Cheesy title i know. It seems that one of my continual 'issues' is that of identity. Who am i? Do i like who i am? Am i being honest with myself or am i trying to be someone else who i think is more acceptable or loveable? Who do the people around me think i am? What do i want them to think?
Before i became a mum my identity was really wrapped up in my job as a high school teacher. I knew the kind of teacher i wanted to be. But i also wanted my colleagues and students to see me a certain way. I wanted to be the hardworking, creative and forward thinking teacher who was up with the latest ideas and had great relationships with her students. In other words, i wanted to be my version of the perfect educator. I did a great job, but also needed to take stress leave and ended up burning out.
As my identity in my work disintegrated, my focus shifted to my biological clock. I had always wanted children and impatiently waited till our situation allowed us to start our family. If you have read my blog for a while you will know that we lost our first child when i was 17 weeks pregnant.
The loss of our baby left me lost. I didn't feel like i was a mother because the grief of the death of a child no-one had ever met seemed as if it had no real acknowledgment. It felt so awful that i just wanted to move on. So i pretended i was fine. But i wasn't. I tried changing jobs but my heart wasn't in it. I had moved on to motherhood in my identity but my nest was empty.
When u got pregnant again a year later i was over joyed and felt all my struggles were over. I could be a mum and know who i was. Well i was very wrong.
Being a mum is the hardest thing i have ever done. It has challenged me in all my most sensitive areas, if you know what i mean. Got an insecurity, an unresolved issue, unrealistic expectation? Parenting will make sure you know about it. And for me, the depression and anxiety i had wrestled with for years, threatened to overwhelm me.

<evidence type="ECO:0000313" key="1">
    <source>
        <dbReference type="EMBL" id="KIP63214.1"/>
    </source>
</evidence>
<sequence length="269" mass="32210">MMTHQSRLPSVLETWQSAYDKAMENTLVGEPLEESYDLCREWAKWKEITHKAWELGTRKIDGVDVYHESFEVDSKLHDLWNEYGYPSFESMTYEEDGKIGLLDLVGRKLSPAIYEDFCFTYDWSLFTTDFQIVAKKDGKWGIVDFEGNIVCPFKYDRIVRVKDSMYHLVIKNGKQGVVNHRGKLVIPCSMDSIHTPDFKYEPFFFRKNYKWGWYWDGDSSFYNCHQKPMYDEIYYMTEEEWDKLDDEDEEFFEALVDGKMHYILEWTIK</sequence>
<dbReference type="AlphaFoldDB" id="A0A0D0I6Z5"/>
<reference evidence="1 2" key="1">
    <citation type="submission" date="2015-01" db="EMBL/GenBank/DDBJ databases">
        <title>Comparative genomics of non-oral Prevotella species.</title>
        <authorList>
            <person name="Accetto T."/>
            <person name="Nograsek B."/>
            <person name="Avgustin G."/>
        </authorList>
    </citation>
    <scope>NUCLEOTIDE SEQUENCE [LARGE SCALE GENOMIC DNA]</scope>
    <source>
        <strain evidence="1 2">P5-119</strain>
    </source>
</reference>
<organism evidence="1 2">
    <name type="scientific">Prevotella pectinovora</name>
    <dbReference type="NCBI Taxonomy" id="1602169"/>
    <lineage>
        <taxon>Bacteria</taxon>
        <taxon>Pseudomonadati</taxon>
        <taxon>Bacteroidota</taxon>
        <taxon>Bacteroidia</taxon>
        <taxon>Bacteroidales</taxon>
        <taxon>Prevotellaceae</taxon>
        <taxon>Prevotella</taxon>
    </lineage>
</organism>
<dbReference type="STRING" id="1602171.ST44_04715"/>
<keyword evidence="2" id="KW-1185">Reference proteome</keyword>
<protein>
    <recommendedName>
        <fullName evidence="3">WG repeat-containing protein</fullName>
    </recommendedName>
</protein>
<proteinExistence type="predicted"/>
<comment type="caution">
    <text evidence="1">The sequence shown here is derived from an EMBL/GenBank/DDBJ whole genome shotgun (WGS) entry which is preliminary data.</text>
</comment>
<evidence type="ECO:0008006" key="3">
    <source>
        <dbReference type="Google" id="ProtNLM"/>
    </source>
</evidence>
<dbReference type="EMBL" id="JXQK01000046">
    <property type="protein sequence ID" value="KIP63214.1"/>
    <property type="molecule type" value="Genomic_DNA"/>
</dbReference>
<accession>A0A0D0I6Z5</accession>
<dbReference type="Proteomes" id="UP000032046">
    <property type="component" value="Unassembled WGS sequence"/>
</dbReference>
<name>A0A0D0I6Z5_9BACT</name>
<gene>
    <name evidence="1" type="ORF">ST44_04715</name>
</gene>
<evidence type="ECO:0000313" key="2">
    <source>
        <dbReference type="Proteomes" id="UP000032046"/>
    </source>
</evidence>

But it hasn't and through the last 3 years i have grown and changed and been the most happy i have been since i was little.
My identity as s mother has grown and i have felt sure of my values as a mum and how i do things. When we finally got the courage to have another child, i said to myself and others that i was looking forward to just getting on with it when the baby arrived and bot having to think it all through from scratch. You know, all the parenting choices such as how you feed your baby, where will they sleep, starting solids, discipline and the list goes on.
I planned the pregnancy and birth carefully to avoid a relapse of depression and have had awesome support from my hubby and family, midwife, therapist and doula. The pregnancy was really difficult but i got through it without depression taking hold. But plans don't mean you have control.
The birth went well and even though i had hoped to deliver at home, i was very grateful and happy when George was born with help of a ventouse in hospital. I then thought we could just get on with it and enjoy our new addition. I would do all the things i believed in; breastfeed to at least 2, co-sleep, discipline gently, babyled weaning etc.
George had other ideas. He couldn't breastfeed. We decided, after trying lots of options, to bottle feed and use formula. It was the right decision for us. But i wasn't prepared for how much just changing how i feed George had formed my identity as a mum.
I have been big supporter of breastfeeding and fed Ella till she was 27 months. I realised i had worn this as a badge of pride. When i was in the depths of depression and Ella was only a few weeks old, being able to breastfeed her was the only thing which made me feel like a good mother. This was at a time when i believed she would be better off without me.
And here i am now. Feeling good and loving life, but not breastfeeding. So who am i as a mother? Well obviously my identity as a mum is something deeper. It isn't my practices as a parent. As i look at both my children i know, probably for the first time, that i am a mother because i love my kids with all of me and even that seems to small.
I love the child i never met and was a mother the moment she or he was concieved. Ella is a joy to know and a delight and George is my beautiful wee man.
None of us are what we do. Putting energy into doing i the hope you can create a sense of self is at best pointless. Instead our love for our family and friends and those who love us are what define who we are.
I hope i can teach this to my kids and hold onto it myself.